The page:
Oh also you can be trained in certain classes in college for example to bullshit with confidence. English teachers want you to write as though you know what you're talking about, and I'm sure this goes to much deeper depths with people who say, go to law school, for example.
In these cases, though, we know we're doing it so that people will pay attention. At least I do.
Thread: The Dunning–Kruger Effect
09-19-2011, 12:41 PM #31
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09-19-2011, 05:20 PM #32
This would really explain those people who try out for America's Got Talent and American Idol who are absolutely horrible, and equally convinced that they are amazing.
09-19-2011, 05:49 PM #33
Some people are convinced by others of their greatness. I think many American Idol hopefuls may have been unintentionally duped in this manner, perhaps by friends and relatives who are just trying to help."But you forget that there is one value that is greater than all others: human freedom. Because no matter how perfectly you set the world up for humanity, they will always rebel simply to exert their own selves. You cannot win."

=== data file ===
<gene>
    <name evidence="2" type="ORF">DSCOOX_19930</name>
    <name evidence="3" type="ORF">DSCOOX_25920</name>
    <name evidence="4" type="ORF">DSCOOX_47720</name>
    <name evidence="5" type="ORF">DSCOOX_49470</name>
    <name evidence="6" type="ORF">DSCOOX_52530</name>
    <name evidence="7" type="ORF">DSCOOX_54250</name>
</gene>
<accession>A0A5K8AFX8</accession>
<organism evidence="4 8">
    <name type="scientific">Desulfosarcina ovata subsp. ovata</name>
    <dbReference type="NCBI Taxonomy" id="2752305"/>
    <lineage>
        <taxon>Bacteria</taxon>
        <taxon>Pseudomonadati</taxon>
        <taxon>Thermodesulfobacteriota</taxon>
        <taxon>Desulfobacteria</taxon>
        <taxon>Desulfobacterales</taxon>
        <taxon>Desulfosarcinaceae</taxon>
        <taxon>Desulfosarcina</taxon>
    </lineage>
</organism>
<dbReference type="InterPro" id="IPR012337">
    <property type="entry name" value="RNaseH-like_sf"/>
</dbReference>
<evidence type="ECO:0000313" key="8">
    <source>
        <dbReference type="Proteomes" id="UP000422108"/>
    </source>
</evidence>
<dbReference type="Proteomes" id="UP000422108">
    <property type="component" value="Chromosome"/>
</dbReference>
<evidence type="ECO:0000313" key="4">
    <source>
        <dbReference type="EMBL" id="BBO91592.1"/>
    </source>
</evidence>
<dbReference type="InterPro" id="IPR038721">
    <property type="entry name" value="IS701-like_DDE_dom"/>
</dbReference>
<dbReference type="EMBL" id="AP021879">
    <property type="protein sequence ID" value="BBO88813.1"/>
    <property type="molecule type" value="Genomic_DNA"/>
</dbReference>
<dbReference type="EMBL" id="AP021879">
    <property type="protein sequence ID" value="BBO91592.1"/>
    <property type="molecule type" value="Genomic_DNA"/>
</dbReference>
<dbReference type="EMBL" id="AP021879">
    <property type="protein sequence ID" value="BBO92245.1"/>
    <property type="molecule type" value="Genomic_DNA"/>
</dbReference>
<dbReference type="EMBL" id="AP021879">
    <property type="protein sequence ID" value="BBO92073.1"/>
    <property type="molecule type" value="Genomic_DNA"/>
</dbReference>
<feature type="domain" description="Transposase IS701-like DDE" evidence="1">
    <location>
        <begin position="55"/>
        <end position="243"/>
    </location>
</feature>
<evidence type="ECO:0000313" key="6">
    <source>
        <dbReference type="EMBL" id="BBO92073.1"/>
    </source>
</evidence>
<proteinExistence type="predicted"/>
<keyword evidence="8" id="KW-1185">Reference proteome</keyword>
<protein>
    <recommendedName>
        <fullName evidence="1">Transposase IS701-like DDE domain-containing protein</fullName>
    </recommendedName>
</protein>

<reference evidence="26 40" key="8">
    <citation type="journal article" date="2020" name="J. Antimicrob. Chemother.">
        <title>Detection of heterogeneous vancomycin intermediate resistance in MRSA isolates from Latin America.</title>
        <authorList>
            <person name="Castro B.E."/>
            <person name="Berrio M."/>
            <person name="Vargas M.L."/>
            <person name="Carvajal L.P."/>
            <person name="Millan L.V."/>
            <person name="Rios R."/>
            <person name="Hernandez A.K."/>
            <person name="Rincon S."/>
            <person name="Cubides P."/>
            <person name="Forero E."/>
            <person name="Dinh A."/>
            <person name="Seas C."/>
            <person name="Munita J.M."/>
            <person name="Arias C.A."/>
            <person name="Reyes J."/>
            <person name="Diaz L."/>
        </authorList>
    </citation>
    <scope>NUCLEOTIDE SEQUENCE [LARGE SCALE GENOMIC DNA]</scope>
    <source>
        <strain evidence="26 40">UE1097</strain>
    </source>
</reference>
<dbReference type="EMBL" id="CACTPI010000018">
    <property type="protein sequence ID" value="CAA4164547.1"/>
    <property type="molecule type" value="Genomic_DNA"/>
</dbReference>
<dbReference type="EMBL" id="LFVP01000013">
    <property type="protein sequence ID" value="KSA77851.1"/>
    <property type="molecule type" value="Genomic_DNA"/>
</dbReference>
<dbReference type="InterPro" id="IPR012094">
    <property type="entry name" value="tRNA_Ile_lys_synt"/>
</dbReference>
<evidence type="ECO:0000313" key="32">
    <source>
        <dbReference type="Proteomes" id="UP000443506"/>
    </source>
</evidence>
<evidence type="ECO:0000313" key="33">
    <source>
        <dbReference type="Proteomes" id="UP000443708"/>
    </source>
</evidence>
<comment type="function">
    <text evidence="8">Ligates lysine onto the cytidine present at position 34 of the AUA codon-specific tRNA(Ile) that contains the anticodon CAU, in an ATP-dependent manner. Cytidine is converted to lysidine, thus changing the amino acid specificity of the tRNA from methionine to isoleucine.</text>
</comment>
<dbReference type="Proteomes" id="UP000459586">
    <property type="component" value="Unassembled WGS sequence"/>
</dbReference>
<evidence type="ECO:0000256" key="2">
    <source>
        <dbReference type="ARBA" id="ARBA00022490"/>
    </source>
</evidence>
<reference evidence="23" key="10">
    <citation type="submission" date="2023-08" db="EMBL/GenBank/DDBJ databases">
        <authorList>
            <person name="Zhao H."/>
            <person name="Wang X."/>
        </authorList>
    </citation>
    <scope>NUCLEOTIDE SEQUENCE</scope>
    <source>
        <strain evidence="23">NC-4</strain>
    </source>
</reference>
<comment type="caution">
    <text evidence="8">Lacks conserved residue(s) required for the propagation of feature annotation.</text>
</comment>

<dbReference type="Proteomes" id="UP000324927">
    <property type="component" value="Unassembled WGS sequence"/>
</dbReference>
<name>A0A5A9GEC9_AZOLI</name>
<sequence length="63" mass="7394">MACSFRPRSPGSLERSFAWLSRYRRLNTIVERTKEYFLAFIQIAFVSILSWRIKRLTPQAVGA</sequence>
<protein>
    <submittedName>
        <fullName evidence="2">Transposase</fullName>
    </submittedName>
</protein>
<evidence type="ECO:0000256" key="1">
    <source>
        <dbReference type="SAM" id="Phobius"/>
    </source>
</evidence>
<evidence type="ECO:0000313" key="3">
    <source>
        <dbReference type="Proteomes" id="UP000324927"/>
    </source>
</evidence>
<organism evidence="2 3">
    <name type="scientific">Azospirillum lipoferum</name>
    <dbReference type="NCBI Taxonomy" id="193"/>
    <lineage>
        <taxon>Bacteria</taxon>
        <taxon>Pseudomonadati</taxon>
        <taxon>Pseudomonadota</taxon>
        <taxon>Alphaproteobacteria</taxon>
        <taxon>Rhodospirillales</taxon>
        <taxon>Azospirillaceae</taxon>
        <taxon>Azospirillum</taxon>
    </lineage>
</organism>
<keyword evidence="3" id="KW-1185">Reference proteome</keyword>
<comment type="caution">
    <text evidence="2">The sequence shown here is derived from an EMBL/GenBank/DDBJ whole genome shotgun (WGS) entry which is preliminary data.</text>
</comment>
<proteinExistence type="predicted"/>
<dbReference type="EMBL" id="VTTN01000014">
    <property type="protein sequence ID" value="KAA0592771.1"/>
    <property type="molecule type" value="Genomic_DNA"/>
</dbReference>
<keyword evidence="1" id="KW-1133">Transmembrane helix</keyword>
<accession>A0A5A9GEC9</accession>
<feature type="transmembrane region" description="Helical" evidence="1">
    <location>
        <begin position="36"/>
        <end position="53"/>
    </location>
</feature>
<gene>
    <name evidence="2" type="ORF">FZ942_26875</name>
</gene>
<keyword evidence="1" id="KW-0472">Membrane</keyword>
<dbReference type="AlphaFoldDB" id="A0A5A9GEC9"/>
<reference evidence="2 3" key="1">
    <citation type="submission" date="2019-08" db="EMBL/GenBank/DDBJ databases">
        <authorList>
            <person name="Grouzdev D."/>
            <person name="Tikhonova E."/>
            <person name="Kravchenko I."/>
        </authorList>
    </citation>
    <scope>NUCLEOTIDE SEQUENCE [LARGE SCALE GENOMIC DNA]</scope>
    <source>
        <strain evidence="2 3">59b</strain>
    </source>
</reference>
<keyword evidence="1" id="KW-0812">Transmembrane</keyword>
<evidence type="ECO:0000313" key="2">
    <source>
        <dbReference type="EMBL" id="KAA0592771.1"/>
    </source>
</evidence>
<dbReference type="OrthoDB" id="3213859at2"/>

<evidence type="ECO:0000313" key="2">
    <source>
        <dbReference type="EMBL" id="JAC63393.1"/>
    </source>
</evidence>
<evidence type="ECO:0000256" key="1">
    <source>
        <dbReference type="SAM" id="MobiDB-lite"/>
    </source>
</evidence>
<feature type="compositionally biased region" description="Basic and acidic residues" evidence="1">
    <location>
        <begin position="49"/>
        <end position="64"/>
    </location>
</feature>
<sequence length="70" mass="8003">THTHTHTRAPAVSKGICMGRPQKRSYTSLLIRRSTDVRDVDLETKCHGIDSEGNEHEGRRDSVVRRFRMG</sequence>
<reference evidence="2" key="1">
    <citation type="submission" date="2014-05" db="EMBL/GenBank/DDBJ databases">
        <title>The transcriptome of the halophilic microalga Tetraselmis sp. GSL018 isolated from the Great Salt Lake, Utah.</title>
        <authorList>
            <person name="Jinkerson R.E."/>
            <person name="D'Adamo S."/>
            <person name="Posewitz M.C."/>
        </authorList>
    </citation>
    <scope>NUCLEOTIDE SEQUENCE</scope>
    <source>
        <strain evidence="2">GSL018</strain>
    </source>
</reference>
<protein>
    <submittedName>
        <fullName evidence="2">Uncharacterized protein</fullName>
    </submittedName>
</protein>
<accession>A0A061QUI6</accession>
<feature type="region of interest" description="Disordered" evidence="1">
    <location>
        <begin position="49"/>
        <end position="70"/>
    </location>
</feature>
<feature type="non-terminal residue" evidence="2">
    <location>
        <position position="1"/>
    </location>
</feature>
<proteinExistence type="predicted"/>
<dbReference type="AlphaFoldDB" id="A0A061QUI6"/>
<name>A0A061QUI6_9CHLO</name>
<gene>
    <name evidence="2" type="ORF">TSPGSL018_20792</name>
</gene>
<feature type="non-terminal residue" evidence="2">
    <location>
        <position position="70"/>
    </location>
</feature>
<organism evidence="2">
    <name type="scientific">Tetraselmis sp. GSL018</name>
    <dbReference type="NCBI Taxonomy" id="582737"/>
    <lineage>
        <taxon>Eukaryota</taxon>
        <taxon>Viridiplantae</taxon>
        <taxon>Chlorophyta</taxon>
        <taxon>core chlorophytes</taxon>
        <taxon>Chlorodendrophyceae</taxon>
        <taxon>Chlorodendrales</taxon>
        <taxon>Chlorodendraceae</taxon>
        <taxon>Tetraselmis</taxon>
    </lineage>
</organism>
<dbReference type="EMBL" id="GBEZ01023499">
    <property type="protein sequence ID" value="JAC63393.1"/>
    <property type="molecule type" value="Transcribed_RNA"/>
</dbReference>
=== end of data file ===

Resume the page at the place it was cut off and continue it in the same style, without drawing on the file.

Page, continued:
09-20-2011, 09:29 AM #34
"Intelligence on a certain topic" is roughly equivalent to "one's running speed with rocket shoes attached".
As a hint, running speed isn't measured like that. Nor is one's intelligence.
09-26-2011, 09:00 PM #35
09-26-2011, 09:04 PM #36
four stages of competence. Illusory superiority correlates with the first stage- unconsciously incompetent. Underestimating your competence sounds like it corresponds to the fourth stage- unconsciously competent. You just perform the skill without thinking much about it, taking it for granted, perhaps not realizing how good you really are.INtp
5w6 or 9w1 sp/so/sx, I think
09-26-2011, 09:26 PM #37"But you forget that there is one value that is greater than all others: human freedom. Because no matter how perfectly you set the world up for humanity, they will always rebel simply to exert their own selves. You cannot win."
09-26-2011, 09:30 PM #38
09-29-2011, 10:14 PM #39
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